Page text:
Someobservers believe hey have he poenial o dramaically change how insrucion andresearch are delivered o expand access, reduce coss, and aciliae degree compleion.Building on CAP’s previous work in “Disruping College and Guiding Innovaion inHigher Educaion,” his brie begins by explaining Chrisensen’s analyical ramework. Ihen ocuses on one componen o ha ramework, business models, and explains someimporan ypes o hem. We hen explore how new higher educaion business modelscould beter harness recen advances in inormaion echnology and hereby achievedramaic improvemens in learning and credenialing, research and developmen, and business managemen.
5
Lasly, our brie examines he policy implicaions, especially orhe ederal governmen’s applied research budge, our objecive being o help policymak-ers undersand wha works well and wha has he poenial o be successully replicaed ona large scale—o “go o scale.” Specically, our policy recommendaions include:
•
Using disrupive innovaion hinking as a guide or compeiive gran making inhigher educaion programs and research
•
Surveying ederal agencies o ideniy all relevan programs and classiy hem accord-ing o he key caegories or innovaion in higher educaion—learning and credenial-ing, research and developmen, and general business services ha suppor he rs wo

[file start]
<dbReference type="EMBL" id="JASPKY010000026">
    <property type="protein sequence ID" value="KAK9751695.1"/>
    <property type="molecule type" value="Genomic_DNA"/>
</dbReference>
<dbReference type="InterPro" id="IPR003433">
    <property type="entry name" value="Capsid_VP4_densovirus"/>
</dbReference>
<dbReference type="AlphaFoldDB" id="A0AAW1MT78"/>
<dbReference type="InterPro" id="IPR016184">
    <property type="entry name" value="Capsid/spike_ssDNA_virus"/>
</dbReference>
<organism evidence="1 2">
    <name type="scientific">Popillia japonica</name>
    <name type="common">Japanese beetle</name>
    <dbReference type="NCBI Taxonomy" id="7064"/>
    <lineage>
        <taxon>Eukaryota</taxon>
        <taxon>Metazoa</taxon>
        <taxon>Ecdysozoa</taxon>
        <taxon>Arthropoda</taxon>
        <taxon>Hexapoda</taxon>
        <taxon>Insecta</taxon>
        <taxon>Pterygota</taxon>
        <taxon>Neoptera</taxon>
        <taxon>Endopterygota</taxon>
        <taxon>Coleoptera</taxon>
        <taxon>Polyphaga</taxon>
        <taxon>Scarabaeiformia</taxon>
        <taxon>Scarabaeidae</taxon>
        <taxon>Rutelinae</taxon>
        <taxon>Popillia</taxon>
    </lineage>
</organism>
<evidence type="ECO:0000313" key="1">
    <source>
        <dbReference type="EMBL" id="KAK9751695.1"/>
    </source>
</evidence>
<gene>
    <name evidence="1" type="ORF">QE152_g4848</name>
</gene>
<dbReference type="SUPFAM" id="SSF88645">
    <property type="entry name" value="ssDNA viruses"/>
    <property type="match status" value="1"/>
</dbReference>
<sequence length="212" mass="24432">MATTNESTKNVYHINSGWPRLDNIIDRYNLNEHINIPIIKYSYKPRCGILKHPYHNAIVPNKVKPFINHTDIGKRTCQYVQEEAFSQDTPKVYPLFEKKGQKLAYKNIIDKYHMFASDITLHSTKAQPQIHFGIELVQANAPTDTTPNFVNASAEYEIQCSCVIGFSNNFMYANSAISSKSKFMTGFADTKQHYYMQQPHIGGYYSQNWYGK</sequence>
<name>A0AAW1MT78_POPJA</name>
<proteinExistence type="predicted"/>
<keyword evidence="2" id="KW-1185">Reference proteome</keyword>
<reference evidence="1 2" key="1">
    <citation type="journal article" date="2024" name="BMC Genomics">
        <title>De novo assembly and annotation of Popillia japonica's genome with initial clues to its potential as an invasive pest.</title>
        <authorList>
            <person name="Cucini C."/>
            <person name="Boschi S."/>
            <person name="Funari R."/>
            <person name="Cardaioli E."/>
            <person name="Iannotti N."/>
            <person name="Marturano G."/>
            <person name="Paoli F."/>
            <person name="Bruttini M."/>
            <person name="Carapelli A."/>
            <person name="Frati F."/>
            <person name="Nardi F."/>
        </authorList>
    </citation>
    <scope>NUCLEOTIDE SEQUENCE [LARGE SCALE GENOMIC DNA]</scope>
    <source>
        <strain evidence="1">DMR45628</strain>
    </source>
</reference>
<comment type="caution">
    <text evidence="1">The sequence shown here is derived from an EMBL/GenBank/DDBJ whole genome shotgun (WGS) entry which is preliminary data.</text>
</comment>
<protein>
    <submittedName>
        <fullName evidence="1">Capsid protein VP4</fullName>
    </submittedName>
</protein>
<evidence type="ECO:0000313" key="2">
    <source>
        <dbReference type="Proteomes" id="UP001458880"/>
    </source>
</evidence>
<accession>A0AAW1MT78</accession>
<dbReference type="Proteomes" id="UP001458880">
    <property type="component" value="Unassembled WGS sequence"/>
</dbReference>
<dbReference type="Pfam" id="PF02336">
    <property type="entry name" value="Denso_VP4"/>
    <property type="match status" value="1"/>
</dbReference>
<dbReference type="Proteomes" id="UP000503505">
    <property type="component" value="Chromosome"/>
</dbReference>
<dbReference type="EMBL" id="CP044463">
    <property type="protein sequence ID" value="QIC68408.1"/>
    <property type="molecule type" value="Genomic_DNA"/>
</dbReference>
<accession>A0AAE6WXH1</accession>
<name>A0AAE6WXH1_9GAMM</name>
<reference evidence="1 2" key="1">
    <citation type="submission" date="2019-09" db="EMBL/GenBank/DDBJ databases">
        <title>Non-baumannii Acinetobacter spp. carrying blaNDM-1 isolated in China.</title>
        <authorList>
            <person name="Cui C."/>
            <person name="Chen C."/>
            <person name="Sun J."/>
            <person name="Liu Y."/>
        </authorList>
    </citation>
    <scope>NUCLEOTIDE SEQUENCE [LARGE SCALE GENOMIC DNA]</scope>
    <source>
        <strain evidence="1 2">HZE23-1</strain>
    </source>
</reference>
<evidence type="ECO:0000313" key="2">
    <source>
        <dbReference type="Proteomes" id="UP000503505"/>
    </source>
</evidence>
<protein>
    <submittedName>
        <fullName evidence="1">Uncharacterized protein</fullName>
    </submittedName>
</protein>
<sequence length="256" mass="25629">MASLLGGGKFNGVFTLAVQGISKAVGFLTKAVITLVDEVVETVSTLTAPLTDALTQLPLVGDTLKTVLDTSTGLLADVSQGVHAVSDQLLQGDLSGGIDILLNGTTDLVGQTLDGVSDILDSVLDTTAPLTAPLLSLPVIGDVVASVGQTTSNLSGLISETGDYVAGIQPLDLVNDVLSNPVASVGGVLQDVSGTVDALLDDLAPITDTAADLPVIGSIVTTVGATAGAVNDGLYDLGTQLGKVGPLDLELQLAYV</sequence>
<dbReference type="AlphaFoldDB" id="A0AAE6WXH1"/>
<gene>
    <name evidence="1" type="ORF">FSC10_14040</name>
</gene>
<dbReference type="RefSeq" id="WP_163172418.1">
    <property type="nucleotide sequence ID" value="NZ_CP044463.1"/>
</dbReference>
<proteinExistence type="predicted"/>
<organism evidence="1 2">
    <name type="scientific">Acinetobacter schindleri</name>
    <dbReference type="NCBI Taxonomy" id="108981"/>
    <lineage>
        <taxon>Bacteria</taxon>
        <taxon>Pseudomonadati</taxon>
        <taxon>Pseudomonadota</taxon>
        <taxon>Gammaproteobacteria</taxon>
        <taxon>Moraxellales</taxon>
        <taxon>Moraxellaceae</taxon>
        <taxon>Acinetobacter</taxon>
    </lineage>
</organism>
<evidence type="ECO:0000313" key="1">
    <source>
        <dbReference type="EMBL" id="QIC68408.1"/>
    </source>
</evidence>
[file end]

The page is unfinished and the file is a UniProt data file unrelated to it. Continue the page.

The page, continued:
3Center or American Progress | Rethinking Higher Education Business Models
•
Creaing a primer on disrupive innovaion or gran making ha will be used acrossederal agencies
•
Creaing a disrupive innovaion panel o help he Obama adminisraion evaluaenew echnologies and he business models hey enable or scalabiliy 
Christensen’s analytical framework
In he early 2000s Chrisensen and his colleagues developed a useul analyical rame- work ha highlighs our key drivers” o disrupive innovaion: echnological enablers, business model innovaions, value nework adjusmens, and he sandards and regula-ory environmen. Le’s examine each more closely, olding in ideas rom oher expers where hey are helpul.